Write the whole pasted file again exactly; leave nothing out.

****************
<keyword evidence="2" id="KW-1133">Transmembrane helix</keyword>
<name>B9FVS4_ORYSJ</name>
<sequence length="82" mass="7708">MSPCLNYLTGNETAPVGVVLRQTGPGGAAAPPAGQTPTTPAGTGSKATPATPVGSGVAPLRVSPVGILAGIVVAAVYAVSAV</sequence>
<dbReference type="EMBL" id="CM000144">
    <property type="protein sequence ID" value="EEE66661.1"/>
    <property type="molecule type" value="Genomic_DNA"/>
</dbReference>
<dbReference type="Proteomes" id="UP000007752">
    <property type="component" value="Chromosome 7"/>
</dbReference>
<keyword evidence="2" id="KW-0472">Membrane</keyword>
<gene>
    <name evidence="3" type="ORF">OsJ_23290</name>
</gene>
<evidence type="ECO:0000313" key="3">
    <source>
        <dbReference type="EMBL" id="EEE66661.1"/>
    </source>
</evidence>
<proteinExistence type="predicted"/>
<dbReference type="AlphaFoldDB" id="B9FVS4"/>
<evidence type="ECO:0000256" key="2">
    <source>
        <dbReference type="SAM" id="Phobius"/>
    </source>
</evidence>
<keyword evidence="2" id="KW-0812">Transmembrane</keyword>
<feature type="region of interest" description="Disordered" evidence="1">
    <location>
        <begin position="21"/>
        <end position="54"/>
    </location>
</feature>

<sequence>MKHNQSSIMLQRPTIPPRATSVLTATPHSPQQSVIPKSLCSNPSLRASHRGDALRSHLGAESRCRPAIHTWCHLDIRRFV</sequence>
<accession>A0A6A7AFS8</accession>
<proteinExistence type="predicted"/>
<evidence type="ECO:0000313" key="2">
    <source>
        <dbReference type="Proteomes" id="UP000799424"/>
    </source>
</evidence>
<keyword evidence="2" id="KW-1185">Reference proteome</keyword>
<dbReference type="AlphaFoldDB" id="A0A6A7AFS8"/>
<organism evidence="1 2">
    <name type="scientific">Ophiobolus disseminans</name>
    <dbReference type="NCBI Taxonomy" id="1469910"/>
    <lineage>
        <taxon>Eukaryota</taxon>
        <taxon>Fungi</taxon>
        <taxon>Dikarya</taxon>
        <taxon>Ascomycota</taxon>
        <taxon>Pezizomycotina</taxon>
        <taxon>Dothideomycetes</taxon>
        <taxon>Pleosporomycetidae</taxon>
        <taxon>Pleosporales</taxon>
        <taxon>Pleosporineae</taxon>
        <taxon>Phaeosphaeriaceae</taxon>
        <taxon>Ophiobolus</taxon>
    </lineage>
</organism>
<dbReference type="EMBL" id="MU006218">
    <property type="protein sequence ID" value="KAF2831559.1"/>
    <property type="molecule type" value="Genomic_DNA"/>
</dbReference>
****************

<keyword evidence="2" id="KW-1133">Transmembrane helix</keyword>
<name>B9FVS4_ORYSJ</name>
<sequence length="82" mass="7708">MSPCLNYLTGNETAPVGVVLRQTGPGGAAAPPAGQTPTTPAGTGSKATPATPVGSGVAPLRVSPVGILAGIVVAAVYAVSAV</sequence>
<dbReference type="EMBL" id="CM000144">
    <property type="protein sequence ID" value="EEE66661.1"/>
    <property type="molecule type" value="Genomic_DNA"/>
</dbReference>
<dbReference type="Proteomes" id="UP000007752">
    <property type="component" value="Chromosome 7"/>
</dbReference>
<keyword evidence="2" id="KW-0472">Membrane</keyword>
<gene>
    <name evidence="3" type="ORF">OsJ_23290</name>
</gene>
<evidence type="ECO:0000313" key="3">
    <source>
        <dbReference type="EMBL" id="EEE66661.1"/>
    </source>
</evidence>
<proteinExistence type="predicted"/>
<dbReference type="AlphaFoldDB" id="B9FVS4"/>
<evidence type="ECO:0000256" key="2">
    <source>
        <dbReference type="SAM" id="Phobius"/>
    </source>
</evidence>
<keyword evidence="2" id="KW-0812">Transmembrane</keyword>
<feature type="region of interest" description="Disordered" evidence="1">
    <location>
        <begin position="21"/>
        <end position="54"/>
    </location>
</feature>

<sequence>MKHNQSSIMLQRPTIPPRATSVLTATPHSPQQSVIPKSLCSNPSLRASHRGDALRSHLGAESRCRPAIHTWCHLDIRRFV</sequence>
<accession>A0A6A7AFS8</accession>
<proteinExistence type="predicted"/>
<evidence type="ECO:0000313" key="2">
    <source>
        <dbReference type="Proteomes" id="UP000799424"/>
    </source>
</evidence>
<keyword evidence="2" id="KW-1185">Reference proteome</keyword>
<dbReference type="AlphaFoldDB" id="A0A6A7AFS8"/>
<organism evidence="1 2">
    <name type="scientific">Ophiobolus disseminans</name>
    <dbReference type="NCBI Taxonomy" id="1469910"/>
    <lineage>
        <taxon>Eukaryota</taxon>
        <taxon>Fungi</taxon>
        <taxon>Dikarya</taxon>
        <taxon>Ascomycota</taxon>
        <taxon>Pezizomycotina</taxon>
        <taxon>Dothideomycetes</taxon>
        <taxon>Pleosporomycetidae</taxon>
        <taxon>Pleosporales</taxon>
        <taxon>Pleosporineae</taxon>
        <taxon>Phaeosphaeriaceae</taxon>
        <taxon>Ophiobolus</taxon>
    </lineage>
</organism>
<dbReference type="EMBL" id="MU006218">
    <property type="protein sequence ID" value="KAF2831559.1"/>
    <property type="molecule type" value="Genomic_DNA"/>
</dbReference>